A CBS News poll of 323 likely Democratic voters taken January 5-6 shows Obama leading with 35%, followed by Clinton with 28% and Edwards with 19%. The same sample of Democrats, interviewed back in November, had backed Clinton over Obama 39%-19%. CBS says they reached too small a sample of Republican voters to give a statistically valid sample, but they noted that McCain was gaining support and Romney was losing it.

A Rasmussen automated poll of 1,203 likely Democratic voters conducted January 5-6 has Obama at 38%, followed by Clinton, 28%; Edwards, 18%; Richardson, 8%; and Kucinich, 4%. Among 1,094 likely Republican voters, McCain leads with 32%, followed by Romney, 31%; Huckabee, 11%; Giuliani, 10%; Paul, 8%; and Thompson, 3%.

The Zogby International /C-Span tracking poll of 844 likely Democratic voters conducted January 4-6 has Obama at 39%; followed by Clinton, 29%; Edwards, 19%; and Richardson, 6%. In yesterday's release, which covered polling done January 2-5, Clinton led Obama 31%-30%. In Zogby's final pre-Iowa survey of New Hampshire sentiment, Clinton led Obama 32%-26%. On the GOP side, the poll of 834 likely Republican voters shows little change in recent days; McCain leads with 34%; followed by Romney, 29%; Huckabee, 10%; Giuliani, 9%; and Paul, 6%.

A Marist College Poll shows Obama leading with 36%, followed by Clinton with 28% and Edwards with 22%. On the GOP side, McCain leads with 35%, followed by Romney at 31% and Huckabee with 13%. Marist surveyed 788 likely Democratic primary voters and 628 likely GOP primary voters on January 5-6.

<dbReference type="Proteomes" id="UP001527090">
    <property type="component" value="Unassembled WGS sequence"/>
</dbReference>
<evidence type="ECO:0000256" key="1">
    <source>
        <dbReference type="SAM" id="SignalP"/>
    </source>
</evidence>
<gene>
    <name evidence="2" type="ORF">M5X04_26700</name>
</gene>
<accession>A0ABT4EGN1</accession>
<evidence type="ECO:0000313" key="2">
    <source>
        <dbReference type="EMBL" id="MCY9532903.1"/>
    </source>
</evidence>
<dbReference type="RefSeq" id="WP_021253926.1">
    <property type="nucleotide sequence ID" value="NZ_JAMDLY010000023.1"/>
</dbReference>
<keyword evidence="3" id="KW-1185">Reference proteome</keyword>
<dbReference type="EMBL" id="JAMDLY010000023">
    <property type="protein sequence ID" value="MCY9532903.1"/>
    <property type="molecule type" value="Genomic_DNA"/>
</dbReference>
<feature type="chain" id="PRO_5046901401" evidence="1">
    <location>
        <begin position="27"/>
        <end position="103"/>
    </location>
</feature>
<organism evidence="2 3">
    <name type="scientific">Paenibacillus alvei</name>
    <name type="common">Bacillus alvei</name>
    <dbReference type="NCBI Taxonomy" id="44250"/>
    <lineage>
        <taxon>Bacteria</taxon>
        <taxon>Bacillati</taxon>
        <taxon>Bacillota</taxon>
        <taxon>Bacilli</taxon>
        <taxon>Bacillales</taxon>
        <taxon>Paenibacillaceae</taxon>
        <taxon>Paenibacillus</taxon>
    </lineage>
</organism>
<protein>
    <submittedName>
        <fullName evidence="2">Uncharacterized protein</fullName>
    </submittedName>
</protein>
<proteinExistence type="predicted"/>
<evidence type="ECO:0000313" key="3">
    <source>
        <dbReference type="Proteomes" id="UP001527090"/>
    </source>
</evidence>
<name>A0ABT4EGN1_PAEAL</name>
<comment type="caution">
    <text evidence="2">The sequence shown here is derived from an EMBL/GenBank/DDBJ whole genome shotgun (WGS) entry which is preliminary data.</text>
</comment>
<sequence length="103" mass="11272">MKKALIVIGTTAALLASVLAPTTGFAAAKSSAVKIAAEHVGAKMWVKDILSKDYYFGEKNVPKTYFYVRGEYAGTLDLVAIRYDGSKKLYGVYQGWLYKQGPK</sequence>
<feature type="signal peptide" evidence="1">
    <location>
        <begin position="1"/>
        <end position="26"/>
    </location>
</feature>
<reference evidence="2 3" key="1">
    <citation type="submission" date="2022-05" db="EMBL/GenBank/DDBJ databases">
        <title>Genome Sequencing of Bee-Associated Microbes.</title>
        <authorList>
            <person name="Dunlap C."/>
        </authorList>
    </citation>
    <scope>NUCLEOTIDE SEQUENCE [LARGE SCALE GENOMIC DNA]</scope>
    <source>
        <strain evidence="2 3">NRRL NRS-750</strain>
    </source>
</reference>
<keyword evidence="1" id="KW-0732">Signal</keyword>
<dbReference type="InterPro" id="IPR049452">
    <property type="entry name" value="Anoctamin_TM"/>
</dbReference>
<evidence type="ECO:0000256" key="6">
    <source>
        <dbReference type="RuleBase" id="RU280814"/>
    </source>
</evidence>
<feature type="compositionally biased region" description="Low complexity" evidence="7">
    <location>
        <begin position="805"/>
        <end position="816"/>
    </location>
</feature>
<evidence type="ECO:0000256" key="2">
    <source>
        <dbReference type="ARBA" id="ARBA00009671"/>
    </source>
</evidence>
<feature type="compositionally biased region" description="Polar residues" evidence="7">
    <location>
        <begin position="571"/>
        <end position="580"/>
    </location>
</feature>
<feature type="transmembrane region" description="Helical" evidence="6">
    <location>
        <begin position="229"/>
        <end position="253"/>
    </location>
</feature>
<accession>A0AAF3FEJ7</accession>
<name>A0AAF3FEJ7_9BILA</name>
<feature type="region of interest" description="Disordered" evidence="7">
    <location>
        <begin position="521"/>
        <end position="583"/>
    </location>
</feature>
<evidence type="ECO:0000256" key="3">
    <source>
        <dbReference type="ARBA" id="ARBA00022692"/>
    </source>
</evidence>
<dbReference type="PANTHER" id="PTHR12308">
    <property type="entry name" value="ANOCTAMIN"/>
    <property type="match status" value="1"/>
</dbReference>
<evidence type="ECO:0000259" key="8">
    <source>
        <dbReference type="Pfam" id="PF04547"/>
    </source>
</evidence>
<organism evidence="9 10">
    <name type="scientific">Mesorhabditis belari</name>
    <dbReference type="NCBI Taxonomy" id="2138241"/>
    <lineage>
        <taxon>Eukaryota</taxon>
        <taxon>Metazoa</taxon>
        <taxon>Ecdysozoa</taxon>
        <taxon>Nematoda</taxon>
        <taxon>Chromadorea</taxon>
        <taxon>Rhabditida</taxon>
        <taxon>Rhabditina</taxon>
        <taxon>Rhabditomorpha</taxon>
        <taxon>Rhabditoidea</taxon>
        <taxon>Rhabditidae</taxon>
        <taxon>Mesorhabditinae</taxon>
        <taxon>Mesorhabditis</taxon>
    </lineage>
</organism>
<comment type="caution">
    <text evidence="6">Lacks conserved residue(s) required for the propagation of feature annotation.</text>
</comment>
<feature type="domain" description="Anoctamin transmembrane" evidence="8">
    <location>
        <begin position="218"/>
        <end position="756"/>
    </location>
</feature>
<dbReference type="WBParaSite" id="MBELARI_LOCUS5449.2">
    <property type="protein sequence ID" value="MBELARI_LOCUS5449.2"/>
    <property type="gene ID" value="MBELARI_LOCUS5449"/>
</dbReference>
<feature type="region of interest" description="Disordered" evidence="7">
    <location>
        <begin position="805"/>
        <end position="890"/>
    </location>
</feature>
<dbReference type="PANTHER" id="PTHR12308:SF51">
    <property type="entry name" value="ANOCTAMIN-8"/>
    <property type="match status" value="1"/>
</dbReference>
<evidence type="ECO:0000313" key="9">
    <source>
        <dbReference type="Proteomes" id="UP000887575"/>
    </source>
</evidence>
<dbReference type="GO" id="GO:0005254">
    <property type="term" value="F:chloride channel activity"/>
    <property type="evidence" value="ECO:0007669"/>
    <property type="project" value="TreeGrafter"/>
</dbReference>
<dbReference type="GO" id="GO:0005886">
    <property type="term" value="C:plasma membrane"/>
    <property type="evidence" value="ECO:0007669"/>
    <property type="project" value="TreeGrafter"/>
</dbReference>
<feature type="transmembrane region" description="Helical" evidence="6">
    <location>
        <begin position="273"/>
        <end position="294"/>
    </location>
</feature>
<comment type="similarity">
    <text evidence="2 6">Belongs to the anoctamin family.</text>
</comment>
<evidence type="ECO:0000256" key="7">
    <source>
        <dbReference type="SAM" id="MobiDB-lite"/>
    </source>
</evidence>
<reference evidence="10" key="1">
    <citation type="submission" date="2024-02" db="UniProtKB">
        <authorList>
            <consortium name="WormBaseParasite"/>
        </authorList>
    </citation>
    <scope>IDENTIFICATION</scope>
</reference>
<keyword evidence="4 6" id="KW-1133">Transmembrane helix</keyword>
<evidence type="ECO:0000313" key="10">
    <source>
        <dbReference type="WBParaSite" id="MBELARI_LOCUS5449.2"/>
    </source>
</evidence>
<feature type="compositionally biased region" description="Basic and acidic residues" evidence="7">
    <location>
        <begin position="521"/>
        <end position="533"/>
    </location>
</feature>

A Fox News /Opinion Dynamics poll taken January 4-6 shows Obama leading with 32%, followed by Clinton with 28%; Edwards, 18%; and Richardson, 6%. Among Republicans, McCain leads with 34%, followed by Romney, 27%; Huckabee, 11%; Giuliani, 8%; and Paul, 5%.

A CNN/WMUR poll of 599 likely Democratic voters has Obama at 39%, followed by Clinton, 30%; Edwards, 16%; and Richardson, 7%. Among 492 likely Republican voters, McCain is at 31%, Romney 26%, Huckabee, 13%; Giuliani, 10%; and Paul, 10%.

An American Research Group poll of 600 likely Democratic voters conducted January 6-7 has Obama at 40%, followed by Clinton, 31%; Edwards, 20%; and Richardson, 4%. Among 600 likely Republican voters, McCain is at 31%, followed by Romney, 24%; Huckabee, 14%; Giuliani, 13%; and Paul, 9%.

New Hampshire Polls Show McCain, Obama Poised To Win

As voters head to the polls today in New Hampshire, Barack Obama leads in all 8 new polls released in the last 24 hours, while John McCain tops Mitt Romney in 7 of the 8. The Washington Post reports, "Polls point to a mirror image of the Republican contest of 2000 and the Democratic race four years ago. If the results match those forecasts, Barack Obama will have followed John Kerry in securing the Democratic nomination by backing up his victory in the Iowa caucuses with a decisive win," while McCain "could once again defeat the early Republican favorite, as he did in 2000, setting up a further set of showdowns in other states."

Final Tracks

Posted: 08 Jan 2008 06:26 AM CST

NASHUA - Reuters/C-SPan/Zogby is out with its final tracking poll (Jan 5-7): Democrats Obama 42 (+3 vs. previous day) Clinton 29 (nc) Edwards 17 (-2) Republicans McCain 36 (+2 vs. previous day)...

Where Things Stand on Game Day

Posted: 08 Jan 2008 04:52 AM CST

NASHUA - All indications point to another day of massive turnout. It'll be cloudy but dry across most of the state, with temperatures hanging around 50 degrees. Secretary of State Bill Gardner is...